vorige Hefte

Vera M. F. Hammer/Helene Hanzer/Peter Huber:
"Handstein" in the Mineralogical Exhibition of Vienna Natural History Museum

The word "Handstein" (handstone) was originally used to describe a special ore specimen, perhaps even a crystallised silver ore, that miners were able to pick up for examination and sometimes gave as a gift to the owner of the mine. In the 16th century, these were artistically treated specimens which, usually resting on a gilded silver pedestal, showed a mining scene together with a religious theme. These specimens had their second heyday in the 18th century. Baroque specimens (mining models) always consist of many different minerals. Depictions of mining scenes and equipment prevail, with religious motifs playing only a subordinate role. They are usually centrepieces with a flat, tray-like base and a silver, occasionally gilded border. These specimens were usually prepared as a special gift to be presented on festive occasions to high-ranking figures, such as the mine owner or a prince.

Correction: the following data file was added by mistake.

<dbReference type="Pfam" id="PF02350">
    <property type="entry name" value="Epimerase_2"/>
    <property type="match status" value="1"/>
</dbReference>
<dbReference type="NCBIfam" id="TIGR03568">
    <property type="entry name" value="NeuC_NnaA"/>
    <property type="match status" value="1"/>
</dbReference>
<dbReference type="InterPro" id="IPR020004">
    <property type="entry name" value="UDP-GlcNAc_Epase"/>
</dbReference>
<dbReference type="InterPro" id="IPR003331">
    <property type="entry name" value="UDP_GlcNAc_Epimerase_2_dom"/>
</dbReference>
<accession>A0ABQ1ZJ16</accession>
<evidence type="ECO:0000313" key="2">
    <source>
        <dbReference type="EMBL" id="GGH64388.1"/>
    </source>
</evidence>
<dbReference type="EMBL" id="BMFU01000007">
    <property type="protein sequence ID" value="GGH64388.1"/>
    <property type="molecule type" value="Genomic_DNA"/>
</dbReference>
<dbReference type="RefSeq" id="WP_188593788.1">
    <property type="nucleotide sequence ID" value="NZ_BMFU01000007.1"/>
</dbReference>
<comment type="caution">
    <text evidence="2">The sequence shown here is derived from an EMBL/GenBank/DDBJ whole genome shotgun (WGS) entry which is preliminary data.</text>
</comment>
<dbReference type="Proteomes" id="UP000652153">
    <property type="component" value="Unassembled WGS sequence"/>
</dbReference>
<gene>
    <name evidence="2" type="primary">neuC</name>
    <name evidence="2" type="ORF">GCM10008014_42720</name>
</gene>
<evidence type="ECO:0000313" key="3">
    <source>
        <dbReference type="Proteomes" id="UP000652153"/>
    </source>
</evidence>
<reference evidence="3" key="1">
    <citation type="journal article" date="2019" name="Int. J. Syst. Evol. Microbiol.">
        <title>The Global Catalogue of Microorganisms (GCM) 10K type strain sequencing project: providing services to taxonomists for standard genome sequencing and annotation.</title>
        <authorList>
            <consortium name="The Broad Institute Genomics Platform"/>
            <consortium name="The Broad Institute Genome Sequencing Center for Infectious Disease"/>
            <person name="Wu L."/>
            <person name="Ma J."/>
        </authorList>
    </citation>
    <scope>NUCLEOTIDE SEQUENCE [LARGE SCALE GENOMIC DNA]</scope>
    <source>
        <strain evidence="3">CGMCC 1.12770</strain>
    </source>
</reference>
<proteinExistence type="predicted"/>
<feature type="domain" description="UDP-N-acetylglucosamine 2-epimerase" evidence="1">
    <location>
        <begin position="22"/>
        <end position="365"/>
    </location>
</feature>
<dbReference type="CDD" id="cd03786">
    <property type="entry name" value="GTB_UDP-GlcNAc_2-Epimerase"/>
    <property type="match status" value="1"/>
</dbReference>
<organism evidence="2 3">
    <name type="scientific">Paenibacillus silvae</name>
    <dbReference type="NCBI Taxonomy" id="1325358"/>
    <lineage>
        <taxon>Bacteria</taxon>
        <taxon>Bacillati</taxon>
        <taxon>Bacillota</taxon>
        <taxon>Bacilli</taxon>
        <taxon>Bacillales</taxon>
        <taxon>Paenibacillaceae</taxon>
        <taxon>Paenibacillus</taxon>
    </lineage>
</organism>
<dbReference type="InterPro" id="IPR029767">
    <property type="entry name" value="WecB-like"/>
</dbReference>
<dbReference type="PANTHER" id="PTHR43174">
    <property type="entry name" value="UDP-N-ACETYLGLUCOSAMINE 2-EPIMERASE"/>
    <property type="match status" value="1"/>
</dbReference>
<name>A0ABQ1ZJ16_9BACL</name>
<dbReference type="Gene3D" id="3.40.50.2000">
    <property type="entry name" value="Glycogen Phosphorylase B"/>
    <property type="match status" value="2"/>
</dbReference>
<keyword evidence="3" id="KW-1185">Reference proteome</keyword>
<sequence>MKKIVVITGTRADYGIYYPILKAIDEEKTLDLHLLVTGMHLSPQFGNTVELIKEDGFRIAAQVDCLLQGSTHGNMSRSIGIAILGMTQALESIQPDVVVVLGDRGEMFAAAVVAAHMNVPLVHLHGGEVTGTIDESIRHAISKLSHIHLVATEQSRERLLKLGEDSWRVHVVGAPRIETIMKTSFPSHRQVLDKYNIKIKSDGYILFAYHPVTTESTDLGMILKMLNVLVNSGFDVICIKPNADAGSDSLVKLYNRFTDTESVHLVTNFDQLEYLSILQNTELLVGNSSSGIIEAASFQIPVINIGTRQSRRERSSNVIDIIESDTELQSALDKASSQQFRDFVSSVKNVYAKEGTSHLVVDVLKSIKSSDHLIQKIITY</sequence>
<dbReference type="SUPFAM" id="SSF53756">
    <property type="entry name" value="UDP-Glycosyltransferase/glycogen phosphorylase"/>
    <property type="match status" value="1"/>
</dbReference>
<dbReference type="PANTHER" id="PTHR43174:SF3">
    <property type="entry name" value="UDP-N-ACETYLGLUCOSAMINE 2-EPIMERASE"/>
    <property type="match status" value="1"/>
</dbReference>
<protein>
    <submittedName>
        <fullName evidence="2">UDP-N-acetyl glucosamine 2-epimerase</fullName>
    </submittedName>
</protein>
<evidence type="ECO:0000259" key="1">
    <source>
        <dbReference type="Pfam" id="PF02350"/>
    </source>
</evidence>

A very remarkable specimen owned by the descendants of Max Ritter von Gutmann was generously donated to the Vienna Natural History Museum in 2001. There is no direct equivalent of this specimen. This essay's assessment of the miner's uniform and the mineral components indicates that the item most probably came from Saxony, but possibly from the Bohemian Ore Mountains. Presumably it was produced in the second half of the 18th century.